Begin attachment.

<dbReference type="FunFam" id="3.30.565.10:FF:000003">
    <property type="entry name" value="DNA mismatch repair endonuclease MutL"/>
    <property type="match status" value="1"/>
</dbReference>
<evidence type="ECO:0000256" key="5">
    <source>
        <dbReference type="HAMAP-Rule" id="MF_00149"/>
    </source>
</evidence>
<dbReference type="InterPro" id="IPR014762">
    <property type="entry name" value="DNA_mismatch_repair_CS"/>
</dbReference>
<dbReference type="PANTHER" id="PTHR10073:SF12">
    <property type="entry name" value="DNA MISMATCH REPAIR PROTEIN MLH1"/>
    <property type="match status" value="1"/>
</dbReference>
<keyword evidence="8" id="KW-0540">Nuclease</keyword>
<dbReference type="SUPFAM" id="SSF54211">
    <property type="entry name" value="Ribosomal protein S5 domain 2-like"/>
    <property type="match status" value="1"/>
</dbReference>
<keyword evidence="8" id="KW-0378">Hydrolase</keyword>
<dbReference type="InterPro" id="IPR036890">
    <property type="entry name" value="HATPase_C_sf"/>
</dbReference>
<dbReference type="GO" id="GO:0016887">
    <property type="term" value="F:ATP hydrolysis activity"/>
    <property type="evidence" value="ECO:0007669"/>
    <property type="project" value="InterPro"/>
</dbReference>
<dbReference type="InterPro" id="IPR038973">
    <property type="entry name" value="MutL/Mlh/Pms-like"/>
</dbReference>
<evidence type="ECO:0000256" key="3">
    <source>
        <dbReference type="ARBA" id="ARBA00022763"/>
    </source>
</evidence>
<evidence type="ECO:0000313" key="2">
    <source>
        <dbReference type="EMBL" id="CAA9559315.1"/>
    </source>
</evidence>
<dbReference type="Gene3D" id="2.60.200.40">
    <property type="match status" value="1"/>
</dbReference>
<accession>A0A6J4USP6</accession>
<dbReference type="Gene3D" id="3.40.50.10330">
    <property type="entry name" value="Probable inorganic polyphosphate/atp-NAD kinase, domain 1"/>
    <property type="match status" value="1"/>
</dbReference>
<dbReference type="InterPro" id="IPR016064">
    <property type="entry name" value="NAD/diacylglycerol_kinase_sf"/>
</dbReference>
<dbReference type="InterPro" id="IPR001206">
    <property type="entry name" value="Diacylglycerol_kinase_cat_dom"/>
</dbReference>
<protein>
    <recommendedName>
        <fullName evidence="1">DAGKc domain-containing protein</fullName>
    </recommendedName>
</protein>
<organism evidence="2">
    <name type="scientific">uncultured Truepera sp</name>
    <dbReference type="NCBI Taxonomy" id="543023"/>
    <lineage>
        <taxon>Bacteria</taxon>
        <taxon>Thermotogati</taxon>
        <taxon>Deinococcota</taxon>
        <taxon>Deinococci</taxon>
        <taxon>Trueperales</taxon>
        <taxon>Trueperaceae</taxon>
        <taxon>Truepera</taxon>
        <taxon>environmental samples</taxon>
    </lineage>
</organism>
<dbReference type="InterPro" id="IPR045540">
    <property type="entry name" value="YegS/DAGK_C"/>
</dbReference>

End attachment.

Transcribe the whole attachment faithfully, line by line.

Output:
<dbReference type="FunFam" id="3.30.565.10:FF:000003">
    <property type="entry name" value="DNA mismatch repair endonuclease MutL"/>
    <property type="match status" value="1"/>
</dbReference>
<evidence type="ECO:0000256" key="5">
    <source>
        <dbReference type="HAMAP-Rule" id="MF_00149"/>
    </source>
</evidence>
<dbReference type="InterPro" id="IPR014762">
    <property type="entry name" value="DNA_mismatch_repair_CS"/>
</dbReference>
<dbReference type="PANTHER" id="PTHR10073:SF12">
    <property type="entry name" value="DNA MISMATCH REPAIR PROTEIN MLH1"/>
    <property type="match status" value="1"/>
</dbReference>
<keyword evidence="8" id="KW-0540">Nuclease</keyword>
<dbReference type="SUPFAM" id="SSF54211">
    <property type="entry name" value="Ribosomal protein S5 domain 2-like"/>
    <property type="match status" value="1"/>
</dbReference>
<keyword evidence="8" id="KW-0378">Hydrolase</keyword>
<dbReference type="InterPro" id="IPR036890">
    <property type="entry name" value="HATPase_C_sf"/>
</dbReference>
<dbReference type="GO" id="GO:0016887">
    <property type="term" value="F:ATP hydrolysis activity"/>
    <property type="evidence" value="ECO:0007669"/>
    <property type="project" value="InterPro"/>
</dbReference>
<dbReference type="InterPro" id="IPR038973">
    <property type="entry name" value="MutL/Mlh/Pms-like"/>
</dbReference>
<evidence type="ECO:0000256" key="3">
    <source>
        <dbReference type="ARBA" id="ARBA00022763"/>
    </source>
</evidence>
<evidence type="ECO:0000313" key="2">
    <source>
        <dbReference type="EMBL" id="CAA9559315.1"/>
    </source>
</evidence>
<dbReference type="Gene3D" id="2.60.200.40">
    <property type="match status" value="1"/>
</dbReference>
<accession>A0A6J4USP6</accession>
<dbReference type="Gene3D" id="3.40.50.10330">
    <property type="entry name" value="Probable inorganic polyphosphate/atp-NAD kinase, domain 1"/>
    <property type="match status" value="1"/>
</dbReference>
<dbReference type="InterPro" id="IPR016064">
    <property type="entry name" value="NAD/diacylglycerol_kinase_sf"/>
</dbReference>
<dbReference type="InterPro" id="IPR001206">
    <property type="entry name" value="Diacylglycerol_kinase_cat_dom"/>
</dbReference>
<protein>
    <recommendedName>
        <fullName evidence="1">DAGKc domain-containing protein</fullName>
    </recommendedName>
</protein>
<organism evidence="2">
    <name type="scientific">uncultured Truepera sp</name>
    <dbReference type="NCBI Taxonomy" id="543023"/>
    <lineage>
        <taxon>Bacteria</taxon>
        <taxon>Thermotogati</taxon>
        <taxon>Deinococcota</taxon>
        <taxon>Deinococci</taxon>
        <taxon>Trueperales</taxon>
        <taxon>Trueperaceae</taxon>
        <taxon>Truepera</taxon>
        <taxon>environmental samples</taxon>
    </lineage>
</organism>
<dbReference type="InterPro" id="IPR045540">
    <property type="entry name" value="YegS/DAGK_C"/>
</dbReference>